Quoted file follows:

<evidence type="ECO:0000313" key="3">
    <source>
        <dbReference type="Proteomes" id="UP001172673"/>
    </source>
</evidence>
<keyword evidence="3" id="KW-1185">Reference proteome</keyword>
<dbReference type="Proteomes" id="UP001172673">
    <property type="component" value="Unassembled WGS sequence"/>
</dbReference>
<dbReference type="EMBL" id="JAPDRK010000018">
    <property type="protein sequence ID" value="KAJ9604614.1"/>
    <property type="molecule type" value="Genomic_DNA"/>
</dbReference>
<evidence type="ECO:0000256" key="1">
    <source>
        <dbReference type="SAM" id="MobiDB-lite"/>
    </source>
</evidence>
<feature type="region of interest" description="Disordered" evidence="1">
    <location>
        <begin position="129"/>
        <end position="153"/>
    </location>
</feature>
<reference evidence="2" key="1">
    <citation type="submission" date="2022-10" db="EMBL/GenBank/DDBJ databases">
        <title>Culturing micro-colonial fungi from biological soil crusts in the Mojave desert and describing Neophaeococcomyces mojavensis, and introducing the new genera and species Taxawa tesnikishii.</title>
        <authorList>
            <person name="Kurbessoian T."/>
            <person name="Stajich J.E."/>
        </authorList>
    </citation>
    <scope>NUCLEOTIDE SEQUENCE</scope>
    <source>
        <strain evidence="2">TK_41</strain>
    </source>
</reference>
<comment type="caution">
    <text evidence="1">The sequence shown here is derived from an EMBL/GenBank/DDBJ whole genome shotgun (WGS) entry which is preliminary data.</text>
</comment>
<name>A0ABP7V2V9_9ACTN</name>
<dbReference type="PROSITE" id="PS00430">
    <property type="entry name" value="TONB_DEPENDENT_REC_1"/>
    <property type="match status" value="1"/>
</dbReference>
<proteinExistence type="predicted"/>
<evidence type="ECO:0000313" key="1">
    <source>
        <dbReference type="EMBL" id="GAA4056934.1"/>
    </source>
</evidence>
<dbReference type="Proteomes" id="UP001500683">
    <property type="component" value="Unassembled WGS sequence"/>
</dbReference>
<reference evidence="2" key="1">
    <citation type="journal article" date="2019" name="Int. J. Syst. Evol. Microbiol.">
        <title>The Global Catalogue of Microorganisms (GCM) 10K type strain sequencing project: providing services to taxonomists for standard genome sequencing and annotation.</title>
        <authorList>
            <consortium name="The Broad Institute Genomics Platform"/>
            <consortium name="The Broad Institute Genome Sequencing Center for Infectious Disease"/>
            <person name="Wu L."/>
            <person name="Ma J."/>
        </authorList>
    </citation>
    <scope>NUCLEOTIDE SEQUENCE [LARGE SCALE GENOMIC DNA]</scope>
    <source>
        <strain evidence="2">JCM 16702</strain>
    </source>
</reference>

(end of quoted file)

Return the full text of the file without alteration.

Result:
<evidence type="ECO:0000313" key="3">
    <source>
        <dbReference type="Proteomes" id="UP001172673"/>
    </source>
</evidence>
<keyword evidence="3" id="KW-1185">Reference proteome</keyword>
<dbReference type="Proteomes" id="UP001172673">
    <property type="component" value="Unassembled WGS sequence"/>
</dbReference>
<dbReference type="EMBL" id="JAPDRK010000018">
    <property type="protein sequence ID" value="KAJ9604614.1"/>
    <property type="molecule type" value="Genomic_DNA"/>
</dbReference>
<evidence type="ECO:0000256" key="1">
    <source>
        <dbReference type="SAM" id="MobiDB-lite"/>
    </source>
</evidence>
<feature type="region of interest" description="Disordered" evidence="1">
    <location>
        <begin position="129"/>
        <end position="153"/>
    </location>
</feature>
<reference evidence="2" key="1">
    <citation type="submission" date="2022-10" db="EMBL/GenBank/DDBJ databases">
        <title>Culturing micro-colonial fungi from biological soil crusts in the Mojave desert and describing Neophaeococcomyces mojavensis, and introducing the new genera and species Taxawa tesnikishii.</title>
        <authorList>
            <person name="Kurbessoian T."/>
            <person name="Stajich J.E."/>
        </authorList>
    </citation>
    <scope>NUCLEOTIDE SEQUENCE</scope>
    <source>
        <strain evidence="2">TK_41</strain>
    </source>
</reference>
<comment type="caution">
    <text evidence="1">The sequence shown here is derived from an EMBL/GenBank/DDBJ whole genome shotgun (WGS) entry which is preliminary data.</text>
</comment>
<name>A0ABP7V2V9_9ACTN</name>
<dbReference type="PROSITE" id="PS00430">
    <property type="entry name" value="TONB_DEPENDENT_REC_1"/>
    <property type="match status" value="1"/>
</dbReference>
<proteinExistence type="predicted"/>
<evidence type="ECO:0000313" key="1">
    <source>
        <dbReference type="EMBL" id="GAA4056934.1"/>
    </source>
</evidence>
<dbReference type="Proteomes" id="UP001500683">
    <property type="component" value="Unassembled WGS sequence"/>
</dbReference>
<reference evidence="2" key="1">
    <citation type="journal article" date="2019" name="Int. J. Syst. Evol. Microbiol.">
        <title>The Global Catalogue of Microorganisms (GCM) 10K type strain sequencing project: providing services to taxonomists for standard genome sequencing and annotation.</title>
        <authorList>
            <consortium name="The Broad Institute Genomics Platform"/>
            <consortium name="The Broad Institute Genome Sequencing Center for Infectious Disease"/>
            <person name="Wu L."/>
            <person name="Ma J."/>
        </authorList>
    </citation>
    <scope>NUCLEOTIDE SEQUENCE [LARGE SCALE GENOMIC DNA]</scope>
    <source>
        <strain evidence="2">JCM 16702</strain>
    </source>
</reference>